Should Industrial Neighborhoods Be Made 'Livable'?

With the success of livability efforts in Minneapolis, efforts are underway to do the same for the Hiawatha light rail corridor. But active industry and historically significant grain silos create a challenge for new development.

"The overall activity of the Hiawatha milling area has declined significantly since its heyday in the years following World War II - facilities once run by General Mills, Purina and Cenex/Harvest States have closed. But Cargill and ADM's facilities are still going strong, and because of that, the city has maintained "industrial" zoning for the parcel. That sets up conflicts with the overwhelmingly residential and leafy character of the rest of the corridor."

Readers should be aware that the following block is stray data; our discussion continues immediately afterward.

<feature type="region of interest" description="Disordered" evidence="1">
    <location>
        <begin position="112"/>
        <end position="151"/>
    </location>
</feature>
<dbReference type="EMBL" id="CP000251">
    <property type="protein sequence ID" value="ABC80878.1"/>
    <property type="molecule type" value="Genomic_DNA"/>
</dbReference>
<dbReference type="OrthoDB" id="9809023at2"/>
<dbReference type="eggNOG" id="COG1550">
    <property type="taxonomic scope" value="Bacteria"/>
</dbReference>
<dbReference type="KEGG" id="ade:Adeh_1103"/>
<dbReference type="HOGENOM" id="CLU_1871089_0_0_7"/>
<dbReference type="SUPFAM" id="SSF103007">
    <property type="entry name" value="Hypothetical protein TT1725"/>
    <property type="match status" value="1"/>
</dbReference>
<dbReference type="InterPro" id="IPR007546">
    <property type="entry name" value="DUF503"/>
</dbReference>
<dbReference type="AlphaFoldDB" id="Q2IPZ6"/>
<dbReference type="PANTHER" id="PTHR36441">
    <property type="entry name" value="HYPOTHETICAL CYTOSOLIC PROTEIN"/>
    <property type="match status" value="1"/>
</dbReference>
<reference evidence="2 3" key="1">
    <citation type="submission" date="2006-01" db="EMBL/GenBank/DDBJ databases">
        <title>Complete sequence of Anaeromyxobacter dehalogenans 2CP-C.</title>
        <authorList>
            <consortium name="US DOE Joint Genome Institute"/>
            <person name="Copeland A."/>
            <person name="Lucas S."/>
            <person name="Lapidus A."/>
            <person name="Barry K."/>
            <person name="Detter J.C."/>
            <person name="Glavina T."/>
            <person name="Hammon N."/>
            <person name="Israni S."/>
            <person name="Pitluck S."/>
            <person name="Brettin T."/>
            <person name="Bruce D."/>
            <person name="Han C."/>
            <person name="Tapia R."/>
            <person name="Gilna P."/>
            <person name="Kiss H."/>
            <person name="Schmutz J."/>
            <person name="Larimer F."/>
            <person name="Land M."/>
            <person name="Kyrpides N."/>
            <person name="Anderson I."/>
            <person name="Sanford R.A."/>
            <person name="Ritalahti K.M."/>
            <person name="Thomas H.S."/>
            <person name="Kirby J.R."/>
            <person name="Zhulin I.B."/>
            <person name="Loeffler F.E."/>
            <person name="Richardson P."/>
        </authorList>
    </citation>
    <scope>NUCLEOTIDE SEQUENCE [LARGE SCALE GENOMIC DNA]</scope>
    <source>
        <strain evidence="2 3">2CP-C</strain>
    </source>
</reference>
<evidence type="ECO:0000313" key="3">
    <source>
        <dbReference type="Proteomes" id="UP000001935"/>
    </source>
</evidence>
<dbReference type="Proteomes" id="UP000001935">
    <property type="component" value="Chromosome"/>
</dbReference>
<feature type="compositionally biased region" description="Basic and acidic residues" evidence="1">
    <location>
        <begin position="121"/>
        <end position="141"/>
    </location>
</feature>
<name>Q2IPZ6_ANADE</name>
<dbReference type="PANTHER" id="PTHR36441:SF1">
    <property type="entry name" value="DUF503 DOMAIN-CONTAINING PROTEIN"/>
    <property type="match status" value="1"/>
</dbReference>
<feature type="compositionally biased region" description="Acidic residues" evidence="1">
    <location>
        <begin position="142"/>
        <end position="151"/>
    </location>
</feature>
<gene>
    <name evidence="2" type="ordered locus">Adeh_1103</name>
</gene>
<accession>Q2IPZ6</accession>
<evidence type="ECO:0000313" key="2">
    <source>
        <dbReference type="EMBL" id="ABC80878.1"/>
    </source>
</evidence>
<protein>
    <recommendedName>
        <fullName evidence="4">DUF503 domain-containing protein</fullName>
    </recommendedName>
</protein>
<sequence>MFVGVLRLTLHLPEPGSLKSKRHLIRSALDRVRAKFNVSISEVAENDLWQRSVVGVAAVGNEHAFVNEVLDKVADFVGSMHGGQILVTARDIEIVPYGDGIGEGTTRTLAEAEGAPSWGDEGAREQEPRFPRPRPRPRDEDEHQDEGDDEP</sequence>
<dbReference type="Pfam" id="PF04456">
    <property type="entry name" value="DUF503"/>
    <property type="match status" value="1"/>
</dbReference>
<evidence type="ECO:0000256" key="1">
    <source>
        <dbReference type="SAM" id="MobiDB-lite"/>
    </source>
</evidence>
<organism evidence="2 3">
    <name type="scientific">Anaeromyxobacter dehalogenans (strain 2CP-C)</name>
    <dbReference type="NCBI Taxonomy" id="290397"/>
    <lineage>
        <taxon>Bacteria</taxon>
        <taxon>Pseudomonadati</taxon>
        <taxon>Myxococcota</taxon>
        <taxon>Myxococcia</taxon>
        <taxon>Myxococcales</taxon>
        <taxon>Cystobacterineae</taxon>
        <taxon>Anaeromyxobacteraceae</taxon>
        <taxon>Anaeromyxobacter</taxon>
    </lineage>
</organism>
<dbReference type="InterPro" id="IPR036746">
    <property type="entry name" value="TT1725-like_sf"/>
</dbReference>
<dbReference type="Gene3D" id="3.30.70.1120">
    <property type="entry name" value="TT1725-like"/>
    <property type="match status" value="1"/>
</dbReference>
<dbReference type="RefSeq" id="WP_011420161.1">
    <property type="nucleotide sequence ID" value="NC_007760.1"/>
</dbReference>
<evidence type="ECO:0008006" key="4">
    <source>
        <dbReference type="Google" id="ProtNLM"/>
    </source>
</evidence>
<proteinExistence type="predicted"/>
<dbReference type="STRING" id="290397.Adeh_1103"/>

"On a warm evening last month, Eric Hart, a volunteer with the Longfellow Community Council, conducted a bicycle tour of the study area."

"The bike tour ended at 48th Street and Hiawatha, at the shiny new light-rail-transit station that has jump-started hundreds of new units of apartments and condominiums in the area. Planners, and Hart's Longfellow Community Council, hope that new housing will be the basis of a "livability" revolution in the neighborhood. But can one 'live' next to trains and trucks hauling grain 24 hours a day?"

Thanks to Reconnecting America

Full Story: Seeking the grain of truth: Will industry still fit in Minneapolis' redeveloped Hiawatha corridor?

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